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Zcash (ZEC) is a decentralized open-source cryptocurrency that guarantees privacy and selective transparency of transactions. Zcash currency payments are published in the public chain of blocks, but the sender, the recipient and the transfer amount are confidential.

The level of anonymity of Zcash is observed by many companies and well-known people. For example, WikiLeaks began accepting donations in ZEC. Edward Snowden said that the cryptocurrency was the most interesting alternative to Bitcoin. Europol on the other hand officially expressed its concern about the growing popularity of the cryptocurrency.

The Zcash cryptocurrency is based on the Bitcoin protocol but has its own chain of blocks and currency token. Zcash can be sent around the world and exchanged through exchanges, personal transfers, etc.

The main technical peculiarity of Zcash is the use of the zero-knowledge test (ZKP). This allows you to confirm transactions without revealing additional information and makes the use of the cryptographic currency completely anonymous.

A little history behind Zcash

Thanks to the new zerocash protocol, unlike Zerocoin, users can make direct payments to each other using a much more efficient cryptographic protocol that hides not only the origin but also the amount of the payment.

How does Zcash work?

A transaction from Z to Z appears in the public blockchain, so it is known that it happened and that the fees were paid. But the addresses, the amount of the transaction and the memo field are encrypted and are not publicly visible. The use of encryption in a chain of blocks is only possible through the use of zero-knowledge tests. This is made possible thanks to the Zcash zk-SNARK protocol implementation.

For example, the owner of an address can choose to reveal the z address and the details of the transaction with trusted third parties, by using display keys and the disclosure of payments. In this way, the option of viewing trusted third parties can be enabled for audit purposes. On the other hand, transactions between two transparent addresses work the same as Bitcoin: the sender, the receiver and the value of the transaction are publicly visible. While many portfolios and exchanges use t-addresses exclusively at present, many are moving to protected addresses to better protect the user’s privacy.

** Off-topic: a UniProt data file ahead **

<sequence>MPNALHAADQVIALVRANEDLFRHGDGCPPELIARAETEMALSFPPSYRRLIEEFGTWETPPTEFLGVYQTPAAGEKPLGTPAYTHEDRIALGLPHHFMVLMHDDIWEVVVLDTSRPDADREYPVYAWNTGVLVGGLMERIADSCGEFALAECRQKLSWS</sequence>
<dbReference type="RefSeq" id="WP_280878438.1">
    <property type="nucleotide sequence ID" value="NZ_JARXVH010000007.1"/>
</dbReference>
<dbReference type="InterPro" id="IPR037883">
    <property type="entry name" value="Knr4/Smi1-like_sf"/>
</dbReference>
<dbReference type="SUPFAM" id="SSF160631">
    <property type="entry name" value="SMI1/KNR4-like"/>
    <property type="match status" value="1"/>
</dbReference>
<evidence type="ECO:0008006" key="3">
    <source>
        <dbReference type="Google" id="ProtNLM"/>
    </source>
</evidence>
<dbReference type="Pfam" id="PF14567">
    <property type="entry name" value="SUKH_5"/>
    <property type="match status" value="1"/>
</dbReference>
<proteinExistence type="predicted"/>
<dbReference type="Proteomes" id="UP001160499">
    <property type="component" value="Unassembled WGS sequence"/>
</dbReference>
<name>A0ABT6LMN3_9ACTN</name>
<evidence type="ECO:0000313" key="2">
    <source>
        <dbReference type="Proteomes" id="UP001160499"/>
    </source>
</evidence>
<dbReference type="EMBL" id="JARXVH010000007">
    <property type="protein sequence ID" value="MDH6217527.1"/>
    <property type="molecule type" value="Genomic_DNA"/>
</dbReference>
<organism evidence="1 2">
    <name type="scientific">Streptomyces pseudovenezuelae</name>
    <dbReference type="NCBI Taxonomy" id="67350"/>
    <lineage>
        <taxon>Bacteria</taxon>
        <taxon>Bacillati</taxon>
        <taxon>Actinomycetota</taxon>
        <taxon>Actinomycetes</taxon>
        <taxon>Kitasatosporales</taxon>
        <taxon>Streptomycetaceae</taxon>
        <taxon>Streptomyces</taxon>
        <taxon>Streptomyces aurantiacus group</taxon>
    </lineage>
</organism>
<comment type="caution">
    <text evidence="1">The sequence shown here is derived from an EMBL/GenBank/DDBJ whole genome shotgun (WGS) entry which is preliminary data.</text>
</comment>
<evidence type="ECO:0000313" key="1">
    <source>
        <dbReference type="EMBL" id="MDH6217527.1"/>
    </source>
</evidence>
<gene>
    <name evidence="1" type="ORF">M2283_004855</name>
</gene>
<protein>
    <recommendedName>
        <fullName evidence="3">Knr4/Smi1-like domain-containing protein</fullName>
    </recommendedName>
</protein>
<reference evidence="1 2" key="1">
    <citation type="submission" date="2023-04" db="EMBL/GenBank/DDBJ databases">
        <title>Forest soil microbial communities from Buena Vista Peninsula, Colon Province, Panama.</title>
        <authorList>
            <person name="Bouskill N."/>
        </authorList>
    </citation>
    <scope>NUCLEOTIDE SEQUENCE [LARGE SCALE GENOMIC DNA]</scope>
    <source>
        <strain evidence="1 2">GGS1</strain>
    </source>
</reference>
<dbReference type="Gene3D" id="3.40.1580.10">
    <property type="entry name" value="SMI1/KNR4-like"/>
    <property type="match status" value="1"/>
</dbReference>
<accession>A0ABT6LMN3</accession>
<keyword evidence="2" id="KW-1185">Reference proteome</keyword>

Despite having different addresses, both types of Zcash addresses are interoperable. Funds can be transferred between z addresses and t addresses. However, it is important that users understand the privacy implications of protecting or checking out information through these transactions.

Characteristics and functionalities

The owner has the option to reveal all incoming transactions and the memo field but does not have access to the sender’s address unless identification information is included in the memo field. Zcash will soon support full visualization keys that reveal all transaction values inside and outside the address. Disclosure of payment: The sender or the recipient of a transaction may reveal specific details of the transaction to third parties. This as necessary for an audit. The receiver can reveal a transaction value and a note but does not have access to the sender’s address. This is currently an experimental feature of Zcash. Expiration of the transaction: Zcash supports the expiration of the transaction to minimize the impact of an untapped transaction.